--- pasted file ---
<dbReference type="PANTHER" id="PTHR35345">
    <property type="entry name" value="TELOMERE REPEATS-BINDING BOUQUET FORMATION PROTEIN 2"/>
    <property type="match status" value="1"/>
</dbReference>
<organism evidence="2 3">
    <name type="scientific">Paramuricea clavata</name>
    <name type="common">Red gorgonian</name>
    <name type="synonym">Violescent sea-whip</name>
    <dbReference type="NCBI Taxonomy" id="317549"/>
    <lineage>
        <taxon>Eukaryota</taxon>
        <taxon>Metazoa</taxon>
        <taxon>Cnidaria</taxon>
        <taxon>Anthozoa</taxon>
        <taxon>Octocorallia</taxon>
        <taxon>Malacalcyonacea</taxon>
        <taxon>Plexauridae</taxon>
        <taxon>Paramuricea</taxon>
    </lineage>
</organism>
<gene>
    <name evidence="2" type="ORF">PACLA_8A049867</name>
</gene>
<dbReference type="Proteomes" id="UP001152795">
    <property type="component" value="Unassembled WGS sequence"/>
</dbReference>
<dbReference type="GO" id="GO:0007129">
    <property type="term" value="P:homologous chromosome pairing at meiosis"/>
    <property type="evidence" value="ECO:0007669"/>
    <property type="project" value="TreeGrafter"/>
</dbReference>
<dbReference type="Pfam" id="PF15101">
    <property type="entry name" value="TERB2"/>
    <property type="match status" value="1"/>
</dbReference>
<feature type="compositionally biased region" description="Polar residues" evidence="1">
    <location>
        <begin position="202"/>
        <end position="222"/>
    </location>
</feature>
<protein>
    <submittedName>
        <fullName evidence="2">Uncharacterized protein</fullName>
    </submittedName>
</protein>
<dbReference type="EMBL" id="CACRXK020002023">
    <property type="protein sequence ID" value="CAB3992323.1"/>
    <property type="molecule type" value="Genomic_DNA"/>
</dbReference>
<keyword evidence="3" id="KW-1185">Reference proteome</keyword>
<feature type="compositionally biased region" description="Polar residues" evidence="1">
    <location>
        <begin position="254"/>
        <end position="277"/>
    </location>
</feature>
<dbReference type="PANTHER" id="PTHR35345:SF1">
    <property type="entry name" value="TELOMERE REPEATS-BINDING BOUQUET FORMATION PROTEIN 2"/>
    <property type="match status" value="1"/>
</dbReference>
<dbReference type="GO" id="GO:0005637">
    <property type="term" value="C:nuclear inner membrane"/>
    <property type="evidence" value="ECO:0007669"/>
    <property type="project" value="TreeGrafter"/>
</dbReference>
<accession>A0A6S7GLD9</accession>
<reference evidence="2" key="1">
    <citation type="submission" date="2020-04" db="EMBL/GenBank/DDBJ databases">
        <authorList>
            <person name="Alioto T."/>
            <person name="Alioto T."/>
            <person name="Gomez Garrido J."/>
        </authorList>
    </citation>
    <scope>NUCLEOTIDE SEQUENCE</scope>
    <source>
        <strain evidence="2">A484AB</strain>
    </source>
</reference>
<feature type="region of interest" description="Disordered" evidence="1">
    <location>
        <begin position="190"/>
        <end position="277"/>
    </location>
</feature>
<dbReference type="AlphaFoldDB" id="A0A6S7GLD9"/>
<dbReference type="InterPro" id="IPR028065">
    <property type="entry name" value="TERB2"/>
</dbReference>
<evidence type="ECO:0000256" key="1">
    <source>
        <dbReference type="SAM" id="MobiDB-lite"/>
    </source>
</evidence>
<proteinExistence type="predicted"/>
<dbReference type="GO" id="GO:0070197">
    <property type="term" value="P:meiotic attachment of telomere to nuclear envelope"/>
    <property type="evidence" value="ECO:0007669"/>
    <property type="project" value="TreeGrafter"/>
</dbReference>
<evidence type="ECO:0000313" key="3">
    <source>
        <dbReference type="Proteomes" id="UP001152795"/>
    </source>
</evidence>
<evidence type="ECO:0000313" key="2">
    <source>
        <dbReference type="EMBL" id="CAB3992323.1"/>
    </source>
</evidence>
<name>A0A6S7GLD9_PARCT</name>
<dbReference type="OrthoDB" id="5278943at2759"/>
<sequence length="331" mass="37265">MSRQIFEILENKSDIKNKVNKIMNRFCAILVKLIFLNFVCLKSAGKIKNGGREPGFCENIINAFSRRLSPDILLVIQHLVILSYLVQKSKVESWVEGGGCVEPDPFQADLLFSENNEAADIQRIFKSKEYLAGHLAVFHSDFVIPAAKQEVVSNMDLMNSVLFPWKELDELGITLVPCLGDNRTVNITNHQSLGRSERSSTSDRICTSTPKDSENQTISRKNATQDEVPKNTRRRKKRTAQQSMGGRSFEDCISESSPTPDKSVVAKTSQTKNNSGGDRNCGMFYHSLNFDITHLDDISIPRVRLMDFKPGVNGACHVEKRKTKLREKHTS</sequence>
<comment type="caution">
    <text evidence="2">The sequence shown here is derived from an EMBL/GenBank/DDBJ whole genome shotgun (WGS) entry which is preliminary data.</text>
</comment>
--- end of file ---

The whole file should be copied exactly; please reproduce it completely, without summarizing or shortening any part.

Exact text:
<dbReference type="PANTHER" id="PTHR35345">
    <property type="entry name" value="TELOMERE REPEATS-BINDING BOUQUET FORMATION PROTEIN 2"/>
    <property type="match status" value="1"/>
</dbReference>
<organism evidence="2 3">
    <name type="scientific">Paramuricea clavata</name>
    <name type="common">Red gorgonian</name>
    <name type="synonym">Violescent sea-whip</name>
    <dbReference type="NCBI Taxonomy" id="317549"/>
    <lineage>
        <taxon>Eukaryota</taxon>
        <taxon>Metazoa</taxon>
        <taxon>Cnidaria</taxon>
        <taxon>Anthozoa</taxon>
        <taxon>Octocorallia</taxon>
        <taxon>Malacalcyonacea</taxon>
        <taxon>Plexauridae</taxon>
        <taxon>Paramuricea</taxon>
    </lineage>
</organism>
<gene>
    <name evidence="2" type="ORF">PACLA_8A049867</name>
</gene>
<dbReference type="Proteomes" id="UP001152795">
    <property type="component" value="Unassembled WGS sequence"/>
</dbReference>
<dbReference type="GO" id="GO:0007129">
    <property type="term" value="P:homologous chromosome pairing at meiosis"/>
    <property type="evidence" value="ECO:0007669"/>
    <property type="project" value="TreeGrafter"/>
</dbReference>
<dbReference type="Pfam" id="PF15101">
    <property type="entry name" value="TERB2"/>
    <property type="match status" value="1"/>
</dbReference>
<feature type="compositionally biased region" description="Polar residues" evidence="1">
    <location>
        <begin position="202"/>
        <end position="222"/>
    </location>
</feature>
<protein>
    <submittedName>
        <fullName evidence="2">Uncharacterized protein</fullName>
    </submittedName>
</protein>
<dbReference type="EMBL" id="CACRXK020002023">
    <property type="protein sequence ID" value="CAB3992323.1"/>
    <property type="molecule type" value="Genomic_DNA"/>
</dbReference>
<keyword evidence="3" id="KW-1185">Reference proteome</keyword>
<feature type="compositionally biased region" description="Polar residues" evidence="1">
    <location>
        <begin position="254"/>
        <end position="277"/>
    </location>
</feature>
<dbReference type="PANTHER" id="PTHR35345:SF1">
    <property type="entry name" value="TELOMERE REPEATS-BINDING BOUQUET FORMATION PROTEIN 2"/>
    <property type="match status" value="1"/>
</dbReference>
<dbReference type="GO" id="GO:0005637">
    <property type="term" value="C:nuclear inner membrane"/>
    <property type="evidence" value="ECO:0007669"/>
    <property type="project" value="TreeGrafter"/>
</dbReference>
<accession>A0A6S7GLD9</accession>
<reference evidence="2" key="1">
    <citation type="submission" date="2020-04" db="EMBL/GenBank/DDBJ databases">
        <authorList>
            <person name="Alioto T."/>
            <person name="Alioto T."/>
            <person name="Gomez Garrido J."/>
        </authorList>
    </citation>
    <scope>NUCLEOTIDE SEQUENCE</scope>
    <source>
        <strain evidence="2">A484AB</strain>
    </source>
</reference>
<feature type="region of interest" description="Disordered" evidence="1">
    <location>
        <begin position="190"/>
        <end position="277"/>
    </location>
</feature>
<dbReference type="AlphaFoldDB" id="A0A6S7GLD9"/>
<dbReference type="InterPro" id="IPR028065">
    <property type="entry name" value="TERB2"/>
</dbReference>
<evidence type="ECO:0000256" key="1">
    <source>
        <dbReference type="SAM" id="MobiDB-lite"/>
    </source>
</evidence>
<proteinExistence type="predicted"/>
<dbReference type="GO" id="GO:0070197">
    <property type="term" value="P:meiotic attachment of telomere to nuclear envelope"/>
    <property type="evidence" value="ECO:0007669"/>
    <property type="project" value="TreeGrafter"/>
</dbReference>
<evidence type="ECO:0000313" key="3">
    <source>
        <dbReference type="Proteomes" id="UP001152795"/>
    </source>
</evidence>
<evidence type="ECO:0000313" key="2">
    <source>
        <dbReference type="EMBL" id="CAB3992323.1"/>
    </source>
</evidence>
<name>A0A6S7GLD9_PARCT</name>
<dbReference type="OrthoDB" id="5278943at2759"/>
<sequence length="331" mass="37265">MSRQIFEILENKSDIKNKVNKIMNRFCAILVKLIFLNFVCLKSAGKIKNGGREPGFCENIINAFSRRLSPDILLVIQHLVILSYLVQKSKVESWVEGGGCVEPDPFQADLLFSENNEAADIQRIFKSKEYLAGHLAVFHSDFVIPAAKQEVVSNMDLMNSVLFPWKELDELGITLVPCLGDNRTVNITNHQSLGRSERSSTSDRICTSTPKDSENQTISRKNATQDEVPKNTRRRKKRTAQQSMGGRSFEDCISESSPTPDKSVVAKTSQTKNNSGGDRNCGMFYHSLNFDITHLDDISIPRVRLMDFKPGVNGACHVEKRKTKLREKHTS</sequence>
<comment type="caution">
    <text evidence="2">The sequence shown here is derived from an EMBL/GenBank/DDBJ whole genome shotgun (WGS) entry which is preliminary data.</text>
</comment>